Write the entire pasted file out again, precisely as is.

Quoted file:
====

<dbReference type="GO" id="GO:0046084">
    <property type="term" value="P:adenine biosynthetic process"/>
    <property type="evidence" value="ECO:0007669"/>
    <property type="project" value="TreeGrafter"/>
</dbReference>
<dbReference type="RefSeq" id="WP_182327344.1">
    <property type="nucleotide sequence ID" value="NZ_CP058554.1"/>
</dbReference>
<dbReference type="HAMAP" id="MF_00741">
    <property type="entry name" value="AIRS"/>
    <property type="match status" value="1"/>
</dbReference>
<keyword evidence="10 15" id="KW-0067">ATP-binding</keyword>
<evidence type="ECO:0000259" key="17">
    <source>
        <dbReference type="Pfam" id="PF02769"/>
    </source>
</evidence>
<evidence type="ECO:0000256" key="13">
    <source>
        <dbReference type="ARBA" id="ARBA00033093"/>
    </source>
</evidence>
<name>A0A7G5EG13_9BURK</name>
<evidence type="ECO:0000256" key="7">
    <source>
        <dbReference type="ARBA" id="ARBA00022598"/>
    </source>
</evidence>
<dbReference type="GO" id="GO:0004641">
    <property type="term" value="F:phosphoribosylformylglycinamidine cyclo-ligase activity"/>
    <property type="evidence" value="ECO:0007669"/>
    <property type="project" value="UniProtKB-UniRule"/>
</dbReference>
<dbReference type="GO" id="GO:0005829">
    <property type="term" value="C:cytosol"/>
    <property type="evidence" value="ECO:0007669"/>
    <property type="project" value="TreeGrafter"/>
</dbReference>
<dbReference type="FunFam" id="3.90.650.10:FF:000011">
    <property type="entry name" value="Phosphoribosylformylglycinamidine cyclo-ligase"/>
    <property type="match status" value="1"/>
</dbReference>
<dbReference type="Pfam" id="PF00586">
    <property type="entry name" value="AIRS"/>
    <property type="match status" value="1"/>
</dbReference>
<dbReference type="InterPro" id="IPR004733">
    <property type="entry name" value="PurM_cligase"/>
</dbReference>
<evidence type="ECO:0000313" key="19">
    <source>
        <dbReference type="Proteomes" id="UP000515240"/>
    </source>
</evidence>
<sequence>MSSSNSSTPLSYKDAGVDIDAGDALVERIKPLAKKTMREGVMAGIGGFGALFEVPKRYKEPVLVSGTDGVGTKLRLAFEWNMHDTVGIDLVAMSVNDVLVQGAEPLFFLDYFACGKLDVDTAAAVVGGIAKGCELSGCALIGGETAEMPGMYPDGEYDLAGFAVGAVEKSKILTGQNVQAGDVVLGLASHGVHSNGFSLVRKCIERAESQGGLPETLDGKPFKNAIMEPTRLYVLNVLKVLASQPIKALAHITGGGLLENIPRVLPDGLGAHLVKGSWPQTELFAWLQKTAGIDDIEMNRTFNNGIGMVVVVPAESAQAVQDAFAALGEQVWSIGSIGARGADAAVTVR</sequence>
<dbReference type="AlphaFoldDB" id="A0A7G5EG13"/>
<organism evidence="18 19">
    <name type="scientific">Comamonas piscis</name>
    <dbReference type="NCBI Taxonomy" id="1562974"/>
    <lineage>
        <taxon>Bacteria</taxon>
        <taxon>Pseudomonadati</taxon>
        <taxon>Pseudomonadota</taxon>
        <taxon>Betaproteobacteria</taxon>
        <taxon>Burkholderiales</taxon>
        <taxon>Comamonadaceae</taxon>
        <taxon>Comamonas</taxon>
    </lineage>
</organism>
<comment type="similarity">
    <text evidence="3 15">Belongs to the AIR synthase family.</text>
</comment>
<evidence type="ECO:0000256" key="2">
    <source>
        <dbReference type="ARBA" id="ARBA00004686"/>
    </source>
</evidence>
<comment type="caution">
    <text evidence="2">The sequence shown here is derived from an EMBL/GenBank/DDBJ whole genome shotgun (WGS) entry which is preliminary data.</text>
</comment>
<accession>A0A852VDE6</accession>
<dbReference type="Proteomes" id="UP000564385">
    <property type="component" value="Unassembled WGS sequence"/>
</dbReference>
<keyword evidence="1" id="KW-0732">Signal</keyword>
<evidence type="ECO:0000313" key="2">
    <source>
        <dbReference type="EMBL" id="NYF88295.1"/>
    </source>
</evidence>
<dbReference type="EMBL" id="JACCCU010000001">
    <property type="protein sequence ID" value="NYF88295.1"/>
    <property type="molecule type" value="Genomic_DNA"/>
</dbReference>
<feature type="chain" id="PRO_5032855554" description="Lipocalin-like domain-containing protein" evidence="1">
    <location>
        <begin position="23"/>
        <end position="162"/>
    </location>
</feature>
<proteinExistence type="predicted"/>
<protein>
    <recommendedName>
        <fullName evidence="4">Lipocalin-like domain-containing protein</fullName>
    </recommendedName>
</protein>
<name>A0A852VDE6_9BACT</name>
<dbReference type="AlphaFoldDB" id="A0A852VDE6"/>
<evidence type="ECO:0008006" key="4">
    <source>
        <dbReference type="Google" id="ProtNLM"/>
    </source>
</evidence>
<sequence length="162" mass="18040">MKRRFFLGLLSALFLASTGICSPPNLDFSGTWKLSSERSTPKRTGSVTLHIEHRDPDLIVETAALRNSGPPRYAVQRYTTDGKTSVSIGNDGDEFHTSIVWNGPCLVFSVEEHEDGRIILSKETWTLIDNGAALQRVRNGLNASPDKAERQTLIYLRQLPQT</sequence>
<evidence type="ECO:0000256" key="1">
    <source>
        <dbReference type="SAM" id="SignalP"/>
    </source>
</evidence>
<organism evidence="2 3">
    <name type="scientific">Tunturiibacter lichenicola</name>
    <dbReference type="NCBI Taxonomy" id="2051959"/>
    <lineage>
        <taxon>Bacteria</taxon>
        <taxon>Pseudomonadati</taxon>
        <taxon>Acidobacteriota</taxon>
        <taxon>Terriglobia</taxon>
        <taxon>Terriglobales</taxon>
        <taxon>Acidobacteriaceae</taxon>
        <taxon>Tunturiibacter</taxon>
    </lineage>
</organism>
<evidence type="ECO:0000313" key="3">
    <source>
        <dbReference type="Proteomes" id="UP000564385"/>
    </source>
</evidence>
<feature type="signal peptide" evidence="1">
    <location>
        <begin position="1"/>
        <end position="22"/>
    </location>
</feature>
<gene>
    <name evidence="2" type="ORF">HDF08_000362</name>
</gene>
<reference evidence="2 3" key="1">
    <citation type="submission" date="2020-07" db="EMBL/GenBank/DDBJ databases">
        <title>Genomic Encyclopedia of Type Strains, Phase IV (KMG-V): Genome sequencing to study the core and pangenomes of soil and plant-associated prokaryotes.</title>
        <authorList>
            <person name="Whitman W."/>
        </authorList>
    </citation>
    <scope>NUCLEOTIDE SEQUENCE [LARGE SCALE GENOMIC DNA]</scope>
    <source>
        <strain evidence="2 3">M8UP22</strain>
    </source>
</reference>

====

<dbReference type="GO" id="GO:0046084">
    <property type="term" value="P:adenine biosynthetic process"/>
    <property type="evidence" value="ECO:0007669"/>
    <property type="project" value="TreeGrafter"/>
</dbReference>
<dbReference type="RefSeq" id="WP_182327344.1">
    <property type="nucleotide sequence ID" value="NZ_CP058554.1"/>
</dbReference>
<dbReference type="HAMAP" id="MF_00741">
    <property type="entry name" value="AIRS"/>
    <property type="match status" value="1"/>
</dbReference>
<keyword evidence="10 15" id="KW-0067">ATP-binding</keyword>
<evidence type="ECO:0000259" key="17">
    <source>
        <dbReference type="Pfam" id="PF02769"/>
    </source>
</evidence>
<evidence type="ECO:0000256" key="13">
    <source>
        <dbReference type="ARBA" id="ARBA00033093"/>
    </source>
</evidence>
<name>A0A7G5EG13_9BURK</name>
<evidence type="ECO:0000256" key="7">
    <source>
        <dbReference type="ARBA" id="ARBA00022598"/>
    </source>
</evidence>
<dbReference type="GO" id="GO:0004641">
    <property type="term" value="F:phosphoribosylformylglycinamidine cyclo-ligase activity"/>
    <property type="evidence" value="ECO:0007669"/>
    <property type="project" value="UniProtKB-UniRule"/>
</dbReference>
<dbReference type="GO" id="GO:0005829">
    <property type="term" value="C:cytosol"/>
    <property type="evidence" value="ECO:0007669"/>
    <property type="project" value="TreeGrafter"/>
</dbReference>
<dbReference type="FunFam" id="3.90.650.10:FF:000011">
    <property type="entry name" value="Phosphoribosylformylglycinamidine cyclo-ligase"/>
    <property type="match status" value="1"/>
</dbReference>
<dbReference type="Pfam" id="PF00586">
    <property type="entry name" value="AIRS"/>
    <property type="match status" value="1"/>
</dbReference>
<dbReference type="InterPro" id="IPR004733">
    <property type="entry name" value="PurM_cligase"/>
</dbReference>
<evidence type="ECO:0000313" key="19">
    <source>
        <dbReference type="Proteomes" id="UP000515240"/>
    </source>
</evidence>
<sequence>MSSSNSSTPLSYKDAGVDIDAGDALVERIKPLAKKTMREGVMAGIGGFGALFEVPKRYKEPVLVSGTDGVGTKLRLAFEWNMHDTVGIDLVAMSVNDVLVQGAEPLFFLDYFACGKLDVDTAAAVVGGIAKGCELSGCALIGGETAEMPGMYPDGEYDLAGFAVGAVEKSKILTGQNVQAGDVVLGLASHGVHSNGFSLVRKCIERAESQGGLPETLDGKPFKNAIMEPTRLYVLNVLKVLASQPIKALAHITGGGLLENIPRVLPDGLGAHLVKGSWPQTELFAWLQKTAGIDDIEMNRTFNNGIGMVVVVPAESAQAVQDAFAALGEQVWSIGSIGARGADAAVTVR</sequence>
<dbReference type="AlphaFoldDB" id="A0A7G5EG13"/>
<organism evidence="18 19">
    <name type="scientific">Comamonas piscis</name>
    <dbReference type="NCBI Taxonomy" id="1562974"/>
    <lineage>
        <taxon>Bacteria</taxon>
        <taxon>Pseudomonadati</taxon>
        <taxon>Pseudomonadota</taxon>
        <taxon>Betaproteobacteria</taxon>
        <taxon>Burkholderiales</taxon>
        <taxon>Comamonadaceae</taxon>
        <taxon>Comamonas</taxon>
    </lineage>
</organism>
<comment type="similarity">
    <text evidence="3 15">Belongs to the AIR synthase family.</text>
</comment>
<evidence type="ECO:0000256" key="2">
    <source>
        <dbReference type="ARBA" id="ARBA00004686"/>
    </source>
</evidence>
<comment type="caution">
    <text evidence="2">The sequence shown here is derived from an EMBL/GenBank/DDBJ whole genome shotgun (WGS) entry which is preliminary data.</text>
</comment>
<accession>A0A852VDE6</accession>
<dbReference type="Proteomes" id="UP000564385">
    <property type="component" value="Unassembled WGS sequence"/>
</dbReference>
<keyword evidence="1" id="KW-0732">Signal</keyword>
<evidence type="ECO:0000313" key="2">
    <source>
        <dbReference type="EMBL" id="NYF88295.1"/>
    </source>
</evidence>
<dbReference type="EMBL" id="JACCCU010000001">
    <property type="protein sequence ID" value="NYF88295.1"/>
    <property type="molecule type" value="Genomic_DNA"/>
</dbReference>
<feature type="chain" id="PRO_5032855554" description="Lipocalin-like domain-containing protein" evidence="1">
    <location>
        <begin position="23"/>
        <end position="162"/>
    </location>
</feature>
<proteinExistence type="predicted"/>
<protein>
    <recommendedName>
        <fullName evidence="4">Lipocalin-like domain-containing protein</fullName>
    </recommendedName>
</protein>
<name>A0A852VDE6_9BACT</name>
<dbReference type="AlphaFoldDB" id="A0A852VDE6"/>
<evidence type="ECO:0008006" key="4">
    <source>
        <dbReference type="Google" id="ProtNLM"/>
    </source>
</evidence>
<sequence length="162" mass="18040">MKRRFFLGLLSALFLASTGICSPPNLDFSGTWKLSSERSTPKRTGSVTLHIEHRDPDLIVETAALRNSGPPRYAVQRYTTDGKTSVSIGNDGDEFHTSIVWNGPCLVFSVEEHEDGRIILSKETWTLIDNGAALQRVRNGLNASPDKAERQTLIYLRQLPQT</sequence>
<evidence type="ECO:0000256" key="1">
    <source>
        <dbReference type="SAM" id="SignalP"/>
    </source>
</evidence>
<organism evidence="2 3">
    <name type="scientific">Tunturiibacter lichenicola</name>
    <dbReference type="NCBI Taxonomy" id="2051959"/>
    <lineage>
        <taxon>Bacteria</taxon>
        <taxon>Pseudomonadati</taxon>
        <taxon>Acidobacteriota</taxon>
        <taxon>Terriglobia</taxon>
        <taxon>Terriglobales</taxon>
        <taxon>Acidobacteriaceae</taxon>
        <taxon>Tunturiibacter</taxon>
    </lineage>
</organism>
<evidence type="ECO:0000313" key="3">
    <source>
        <dbReference type="Proteomes" id="UP000564385"/>
    </source>
</evidence>
<feature type="signal peptide" evidence="1">
    <location>
        <begin position="1"/>
        <end position="22"/>
    </location>
</feature>
<gene>
    <name evidence="2" type="ORF">HDF08_000362</name>
</gene>
<reference evidence="2 3" key="1">
    <citation type="submission" date="2020-07" db="EMBL/GenBank/DDBJ databases">
        <title>Genomic Encyclopedia of Type Strains, Phase IV (KMG-V): Genome sequencing to study the core and pangenomes of soil and plant-associated prokaryotes.</title>
        <authorList>
            <person name="Whitman W."/>
        </authorList>
    </citation>
    <scope>NUCLEOTIDE SEQUENCE [LARGE SCALE GENOMIC DNA]</scope>
    <source>
        <strain evidence="2 3">M8UP22</strain>
    </source>
</reference>